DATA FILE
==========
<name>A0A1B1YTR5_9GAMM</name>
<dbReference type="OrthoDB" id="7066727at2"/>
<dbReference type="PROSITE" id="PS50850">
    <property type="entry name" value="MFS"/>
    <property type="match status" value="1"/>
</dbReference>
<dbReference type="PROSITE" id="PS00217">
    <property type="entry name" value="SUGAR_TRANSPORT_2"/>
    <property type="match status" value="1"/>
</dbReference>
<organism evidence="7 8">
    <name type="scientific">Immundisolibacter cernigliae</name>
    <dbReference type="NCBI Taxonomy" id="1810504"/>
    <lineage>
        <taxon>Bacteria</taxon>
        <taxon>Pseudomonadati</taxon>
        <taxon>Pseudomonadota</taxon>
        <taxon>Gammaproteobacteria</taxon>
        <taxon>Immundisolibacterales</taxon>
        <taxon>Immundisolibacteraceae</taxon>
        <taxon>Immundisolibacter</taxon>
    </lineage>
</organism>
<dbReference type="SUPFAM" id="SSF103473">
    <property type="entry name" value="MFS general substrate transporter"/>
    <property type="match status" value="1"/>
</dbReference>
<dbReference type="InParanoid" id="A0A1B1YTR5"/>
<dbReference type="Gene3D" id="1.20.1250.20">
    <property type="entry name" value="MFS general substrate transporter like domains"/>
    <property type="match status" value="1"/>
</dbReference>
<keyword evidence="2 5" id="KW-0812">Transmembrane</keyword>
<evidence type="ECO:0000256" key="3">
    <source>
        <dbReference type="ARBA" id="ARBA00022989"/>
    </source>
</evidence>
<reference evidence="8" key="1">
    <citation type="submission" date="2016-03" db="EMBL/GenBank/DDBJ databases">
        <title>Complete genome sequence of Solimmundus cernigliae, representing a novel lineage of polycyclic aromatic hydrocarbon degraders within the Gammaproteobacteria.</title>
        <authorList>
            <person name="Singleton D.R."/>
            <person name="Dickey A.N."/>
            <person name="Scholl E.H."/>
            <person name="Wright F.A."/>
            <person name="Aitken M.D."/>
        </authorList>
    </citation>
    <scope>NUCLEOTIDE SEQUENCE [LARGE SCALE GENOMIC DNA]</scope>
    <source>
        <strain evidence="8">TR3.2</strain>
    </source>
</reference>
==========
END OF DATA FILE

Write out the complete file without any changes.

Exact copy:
<name>A0A1B1YTR5_9GAMM</name>
<dbReference type="OrthoDB" id="7066727at2"/>
<dbReference type="PROSITE" id="PS50850">
    <property type="entry name" value="MFS"/>
    <property type="match status" value="1"/>
</dbReference>
<dbReference type="PROSITE" id="PS00217">
    <property type="entry name" value="SUGAR_TRANSPORT_2"/>
    <property type="match status" value="1"/>
</dbReference>
<organism evidence="7 8">
    <name type="scientific">Immundisolibacter cernigliae</name>
    <dbReference type="NCBI Taxonomy" id="1810504"/>
    <lineage>
        <taxon>Bacteria</taxon>
        <taxon>Pseudomonadati</taxon>
        <taxon>Pseudomonadota</taxon>
        <taxon>Gammaproteobacteria</taxon>
        <taxon>Immundisolibacterales</taxon>
        <taxon>Immundisolibacteraceae</taxon>
        <taxon>Immundisolibacter</taxon>
    </lineage>
</organism>
<dbReference type="SUPFAM" id="SSF103473">
    <property type="entry name" value="MFS general substrate transporter"/>
    <property type="match status" value="1"/>
</dbReference>
<dbReference type="InParanoid" id="A0A1B1YTR5"/>
<dbReference type="Gene3D" id="1.20.1250.20">
    <property type="entry name" value="MFS general substrate transporter like domains"/>
    <property type="match status" value="1"/>
</dbReference>
<keyword evidence="2 5" id="KW-0812">Transmembrane</keyword>
<evidence type="ECO:0000256" key="3">
    <source>
        <dbReference type="ARBA" id="ARBA00022989"/>
    </source>
</evidence>
<reference evidence="8" key="1">
    <citation type="submission" date="2016-03" db="EMBL/GenBank/DDBJ databases">
        <title>Complete genome sequence of Solimmundus cernigliae, representing a novel lineage of polycyclic aromatic hydrocarbon degraders within the Gammaproteobacteria.</title>
        <authorList>
            <person name="Singleton D.R."/>
            <person name="Dickey A.N."/>
            <person name="Scholl E.H."/>
            <person name="Wright F.A."/>
            <person name="Aitken M.D."/>
        </authorList>
    </citation>
    <scope>NUCLEOTIDE SEQUENCE [LARGE SCALE GENOMIC DNA]</scope>
    <source>
        <strain evidence="8">TR3.2</strain>
    </source>
</reference>